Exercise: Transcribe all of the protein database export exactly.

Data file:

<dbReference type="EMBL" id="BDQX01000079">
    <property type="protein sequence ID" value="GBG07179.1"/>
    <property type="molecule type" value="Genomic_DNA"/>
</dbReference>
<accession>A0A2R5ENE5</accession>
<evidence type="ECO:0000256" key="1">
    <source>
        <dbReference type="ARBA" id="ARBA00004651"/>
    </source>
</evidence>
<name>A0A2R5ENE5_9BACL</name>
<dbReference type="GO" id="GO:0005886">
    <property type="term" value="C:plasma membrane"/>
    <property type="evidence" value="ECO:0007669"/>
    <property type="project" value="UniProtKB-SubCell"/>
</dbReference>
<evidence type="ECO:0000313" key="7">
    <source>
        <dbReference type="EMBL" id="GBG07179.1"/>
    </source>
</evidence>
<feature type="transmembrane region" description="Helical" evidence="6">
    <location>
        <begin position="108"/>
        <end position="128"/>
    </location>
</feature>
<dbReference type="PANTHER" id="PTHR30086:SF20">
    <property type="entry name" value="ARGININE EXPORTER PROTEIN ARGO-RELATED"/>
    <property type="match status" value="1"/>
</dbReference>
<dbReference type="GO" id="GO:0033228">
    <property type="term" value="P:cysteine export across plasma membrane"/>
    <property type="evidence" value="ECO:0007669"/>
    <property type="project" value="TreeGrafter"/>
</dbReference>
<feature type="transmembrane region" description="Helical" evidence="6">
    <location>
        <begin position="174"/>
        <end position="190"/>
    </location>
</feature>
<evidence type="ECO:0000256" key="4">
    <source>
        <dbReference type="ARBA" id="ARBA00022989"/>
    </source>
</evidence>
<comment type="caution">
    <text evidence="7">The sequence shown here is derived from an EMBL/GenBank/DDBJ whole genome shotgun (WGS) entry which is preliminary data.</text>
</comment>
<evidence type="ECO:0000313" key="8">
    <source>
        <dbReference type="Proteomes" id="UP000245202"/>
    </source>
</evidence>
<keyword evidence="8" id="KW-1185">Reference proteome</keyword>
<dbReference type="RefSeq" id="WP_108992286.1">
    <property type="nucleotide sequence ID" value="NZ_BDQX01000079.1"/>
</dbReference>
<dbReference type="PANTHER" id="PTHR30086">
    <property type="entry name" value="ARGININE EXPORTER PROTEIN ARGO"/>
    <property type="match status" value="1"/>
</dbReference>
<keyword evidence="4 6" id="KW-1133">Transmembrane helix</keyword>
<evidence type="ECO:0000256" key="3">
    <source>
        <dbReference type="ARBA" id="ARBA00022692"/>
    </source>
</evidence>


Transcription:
<dbReference type="EMBL" id="BDQX01000079">
    <property type="protein sequence ID" value="GBG07179.1"/>
    <property type="molecule type" value="Genomic_DNA"/>
</dbReference>
<accession>A0A2R5ENE5</accession>
<evidence type="ECO:0000256" key="1">
    <source>
        <dbReference type="ARBA" id="ARBA00004651"/>
    </source>
</evidence>
<name>A0A2R5ENE5_9BACL</name>
<dbReference type="GO" id="GO:0005886">
    <property type="term" value="C:plasma membrane"/>
    <property type="evidence" value="ECO:0007669"/>
    <property type="project" value="UniProtKB-SubCell"/>
</dbReference>
<evidence type="ECO:0000313" key="7">
    <source>
        <dbReference type="EMBL" id="GBG07179.1"/>
    </source>
</evidence>
<feature type="transmembrane region" description="Helical" evidence="6">
    <location>
        <begin position="108"/>
        <end position="128"/>
    </location>
</feature>
<dbReference type="PANTHER" id="PTHR30086:SF20">
    <property type="entry name" value="ARGININE EXPORTER PROTEIN ARGO-RELATED"/>
    <property type="match status" value="1"/>
</dbReference>
<dbReference type="GO" id="GO:0033228">
    <property type="term" value="P:cysteine export across plasma membrane"/>
    <property type="evidence" value="ECO:0007669"/>
    <property type="project" value="TreeGrafter"/>
</dbReference>
<feature type="transmembrane region" description="Helical" evidence="6">
    <location>
        <begin position="174"/>
        <end position="190"/>
    </location>
</feature>
<evidence type="ECO:0000256" key="4">
    <source>
        <dbReference type="ARBA" id="ARBA00022989"/>
    </source>
</evidence>
<comment type="caution">
    <text evidence="7">The sequence shown here is derived from an EMBL/GenBank/DDBJ whole genome shotgun (WGS) entry which is preliminary data.</text>
</comment>
<evidence type="ECO:0000313" key="8">
    <source>
        <dbReference type="Proteomes" id="UP000245202"/>
    </source>
</evidence>
<keyword evidence="8" id="KW-1185">Reference proteome</keyword>
<dbReference type="RefSeq" id="WP_108992286.1">
    <property type="nucleotide sequence ID" value="NZ_BDQX01000079.1"/>
</dbReference>
<dbReference type="PANTHER" id="PTHR30086">
    <property type="entry name" value="ARGININE EXPORTER PROTEIN ARGO"/>
    <property type="match status" value="1"/>
</dbReference>
<keyword evidence="4 6" id="KW-1133">Transmembrane helix</keyword>
<evidence type="ECO:0000256" key="3">
    <source>
        <dbReference type="ARBA" id="ARBA00022692"/>
    </source>
</evidence>